They really seem to be thriving and so happy. I've got them out on a large patch of grass in a movable enclosure and I repurposed an old doghouse for a "Duckloo" shelter. This big group is actually a lot of fun to watch - it's my evening duck TV. They really have such a flocking nature and are, as a whole, so much more excitable than the Muscovy. That's not saying much though - LOL! The geese are rather calm but the others... not so much. The flightiest of all are the Indian Runners. But aren't they a hoot? They stand straight up, like a person, and boy can they move! They don't have a ducky waddle like the rest, when they stand up they run across their enclosure and everyone follows in an excited, peeping stampeed!
Along with the babies I also acquired a group of 11 beautiful Welsh Harlequin. Two are laying now, which is a bonus, and 4 will begin laying this fall. There are more drakes than is truly optimal so I'll offer some of them for sale - and if they're not in a new home by next month they'll go into the next harvest.
I gave the grown Harlequin the entire duck barn and duck enclosure all to themselves until they get settled in. They're still figuring out their new home and aren't used to my schedule yet - which is evidenced by the fact that I've only collected 1 egg from the 2 layers in 4 days. Convincing them to go inside the duckbarn the first two nights was hard - I finally had to scoop them up one by one and stuff them inside. They're catching on more every day so I think by this weekend I'll let them out onto the property to free range. They've finally learned to go back inside through their little pop-door when it gets dark, which is excellent (or at least one has learned and the rest are following). No more duck-chase at bedtime :) I just wanted them to know where to come back to every night before I let them roam.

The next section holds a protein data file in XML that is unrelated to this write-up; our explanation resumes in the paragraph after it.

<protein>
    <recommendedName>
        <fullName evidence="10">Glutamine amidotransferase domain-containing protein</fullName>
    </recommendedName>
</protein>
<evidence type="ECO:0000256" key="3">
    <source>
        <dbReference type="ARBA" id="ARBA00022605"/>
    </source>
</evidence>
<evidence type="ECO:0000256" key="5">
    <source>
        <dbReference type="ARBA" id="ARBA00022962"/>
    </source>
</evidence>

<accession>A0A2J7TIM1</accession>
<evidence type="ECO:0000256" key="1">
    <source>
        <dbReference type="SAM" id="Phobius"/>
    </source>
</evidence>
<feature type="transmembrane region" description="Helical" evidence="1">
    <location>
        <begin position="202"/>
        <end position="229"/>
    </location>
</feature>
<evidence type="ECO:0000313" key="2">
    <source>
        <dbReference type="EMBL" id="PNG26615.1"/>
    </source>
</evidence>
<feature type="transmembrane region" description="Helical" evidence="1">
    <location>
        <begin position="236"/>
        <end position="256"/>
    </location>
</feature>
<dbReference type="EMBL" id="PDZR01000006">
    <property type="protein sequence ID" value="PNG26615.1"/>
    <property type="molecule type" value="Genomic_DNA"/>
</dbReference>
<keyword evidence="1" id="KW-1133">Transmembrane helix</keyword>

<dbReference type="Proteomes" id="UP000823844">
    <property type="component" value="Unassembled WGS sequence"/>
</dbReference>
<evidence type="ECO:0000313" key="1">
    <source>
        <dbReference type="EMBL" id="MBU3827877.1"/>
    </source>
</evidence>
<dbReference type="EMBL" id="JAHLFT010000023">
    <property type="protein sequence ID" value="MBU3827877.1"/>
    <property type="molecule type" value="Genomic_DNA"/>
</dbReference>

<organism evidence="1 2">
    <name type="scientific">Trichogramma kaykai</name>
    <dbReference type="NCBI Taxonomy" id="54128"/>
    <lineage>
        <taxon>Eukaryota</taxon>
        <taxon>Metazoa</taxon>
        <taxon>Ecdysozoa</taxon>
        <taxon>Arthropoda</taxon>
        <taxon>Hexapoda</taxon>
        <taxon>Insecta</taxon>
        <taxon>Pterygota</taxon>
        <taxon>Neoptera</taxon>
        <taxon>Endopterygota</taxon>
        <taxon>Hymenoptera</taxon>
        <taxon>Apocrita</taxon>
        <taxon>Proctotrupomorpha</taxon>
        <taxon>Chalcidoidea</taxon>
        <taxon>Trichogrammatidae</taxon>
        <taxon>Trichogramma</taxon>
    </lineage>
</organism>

The Harlequin are still very unsure of me so it's hard to get photos. I can watch them splashing in their pool and chattering to each other only if I hide behind something and peek around - LOL! As soon as I'm in their line of sight they all scurry into the duck barn. Which is the opposite of the babies... when they see me coming to lock up the Duckloo for the night they all come pouring out and I have to gather them up and put them in by hand. They've got the first part figured out: go inside at dark. I hope soon they understand they need to stay in until I get the door closed!
I'm now up to 6 seperate enclosures to feed and water twice a day (if I don't count Buffy's broody-box)... Whew! Boy, my little farm is growing every time I turn around!
Oh my! At only 2 1/2 weeks these little guys are just plain growing faster than their feathers can keep up with! They seem to be none-the-worse for wear but they're not wearing much these days - LOL! Half naked little birds... as hot as it's been they're probably more comfortable this way, they certainly seem to be producing a lot of heat. I picked one up to get a better look and he was really warm so I guess I shouldn't worry about them getting a chill. I keep a fan in the barn to move the air around, they seem appropriately active, and they're definitely eating plenty.